I'm also thankful the previous owners of our house for bequeathing me their humming bird feeders. I still have the original note she left, with special instructions for feeding them. She was really crazy about those birds, and I promised to take care of them. It was an important part of the negotiations, along with leaving the washer and dryer. What a nice bonus to get along with a house.

So I will remember this every time I start resenting them for building "the wall", which will be the subject of a later post.


So a butterfly flew into a bar...

Butterflies do not randomly pollinate any good-looking flower. As I mentioned previously, butterflies have discriminating eyes. And unless female butterflies have indulged too much in dandelion wine , they have some stringent selection criteria on their minds when they are deciding what gardens to pollinate in.

Butterflies expect to be wined and dined. If you are running low on cash and just throw in a few milkweed plants, don't expect a migration of monarchs in your backyard. Butterflies like large splashes of color. Lots of color = lots of food. The butterfly bush, Buddleia, will give you a lot of bang for your buck.

Another important thing to know about the female butterfly is that like most females, she is hearing the tick of her biological clock and thinking about laying her eggs. Yes, some fine dining might keep her visiting temporarily, but sooner or later she'll be wondering if this where she wants to lay her precious eggs.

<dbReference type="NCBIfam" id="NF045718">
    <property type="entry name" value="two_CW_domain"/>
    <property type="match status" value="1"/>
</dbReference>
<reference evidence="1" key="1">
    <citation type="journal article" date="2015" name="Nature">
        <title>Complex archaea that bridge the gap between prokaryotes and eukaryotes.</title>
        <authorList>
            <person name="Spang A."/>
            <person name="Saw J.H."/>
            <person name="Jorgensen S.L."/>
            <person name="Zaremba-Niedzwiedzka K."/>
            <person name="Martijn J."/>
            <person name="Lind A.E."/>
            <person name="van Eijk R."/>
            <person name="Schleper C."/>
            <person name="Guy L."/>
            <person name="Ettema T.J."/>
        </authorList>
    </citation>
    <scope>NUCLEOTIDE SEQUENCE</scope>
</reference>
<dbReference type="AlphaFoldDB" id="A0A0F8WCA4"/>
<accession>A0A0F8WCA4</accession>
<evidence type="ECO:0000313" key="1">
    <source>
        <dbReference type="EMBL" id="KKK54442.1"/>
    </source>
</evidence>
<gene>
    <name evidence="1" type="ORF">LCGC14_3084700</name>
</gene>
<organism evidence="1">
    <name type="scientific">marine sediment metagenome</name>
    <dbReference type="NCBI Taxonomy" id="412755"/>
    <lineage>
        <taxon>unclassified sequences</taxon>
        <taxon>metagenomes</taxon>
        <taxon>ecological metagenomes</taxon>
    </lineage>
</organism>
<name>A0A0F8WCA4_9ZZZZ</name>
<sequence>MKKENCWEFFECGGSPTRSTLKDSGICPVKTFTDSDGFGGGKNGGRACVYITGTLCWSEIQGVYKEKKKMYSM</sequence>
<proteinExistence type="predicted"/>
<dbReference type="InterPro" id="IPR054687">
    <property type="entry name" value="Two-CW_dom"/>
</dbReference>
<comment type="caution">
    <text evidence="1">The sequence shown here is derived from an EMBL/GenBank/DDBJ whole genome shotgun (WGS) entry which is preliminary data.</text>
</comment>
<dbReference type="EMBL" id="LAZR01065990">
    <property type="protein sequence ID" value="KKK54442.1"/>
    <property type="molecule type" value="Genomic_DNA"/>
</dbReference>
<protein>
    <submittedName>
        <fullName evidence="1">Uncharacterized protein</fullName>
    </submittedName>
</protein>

Keep in mind that her babies have discriminating tastes in food plants. Caterpillars are not the munching machines that they appear. They have discriminating palates. Some will demand a diet of only one specific plant, and then they will have prolonged discussions over their meal- "Hmmm..some nice fruity essences here...munch munch munch...a little bit tannic for my taste though...munch munch munch" So to create a butterfly garden that will keep her coming back for more, you need both nectar plants and host plants.

Well now is the time (at least here in the Southeast US) to plant the seeds for a butterfly garden that will be buzzing with life in a couple short months. Some things I'm planting now:

Nectar plants:
1. Butterfly weed (Asclepias)
2. Phlox
3. Blueberries
4. Impatiens
5. Cosmos

Host plants:
1. Fennel (for the Black Swallowtail caterpillars)
2. Parsley (also for the Black Swallowtail)
3. Milkweed is also a host plant

For now my list is short, but if I convince my hubby to help tear up the front yard to make more room for more plants, then there'll be more to report!

Looking for more detailed information? The Clemson University Extention has a great article on Butterfly Gardening in South Carolina, including popular nectar and host plants. I've also enjoyed watching the progress of a Texas butterfly garden over at Gardening Obsession.


How do you Mulch?

My list of early spring chores continues to expand. It's also time to add some mulch around the established landscape. But what mulch to choose? The variety to choose from out there is just mind-boggling. I decided last year to mulch my herb garden in some kind of wood mulch, and I was surprised at the countless varieties out there. I choose shredded cedar just based on appearances. It seemed to work well for me.

Editors note: Please visit my Earth Day post to find out more about mulching.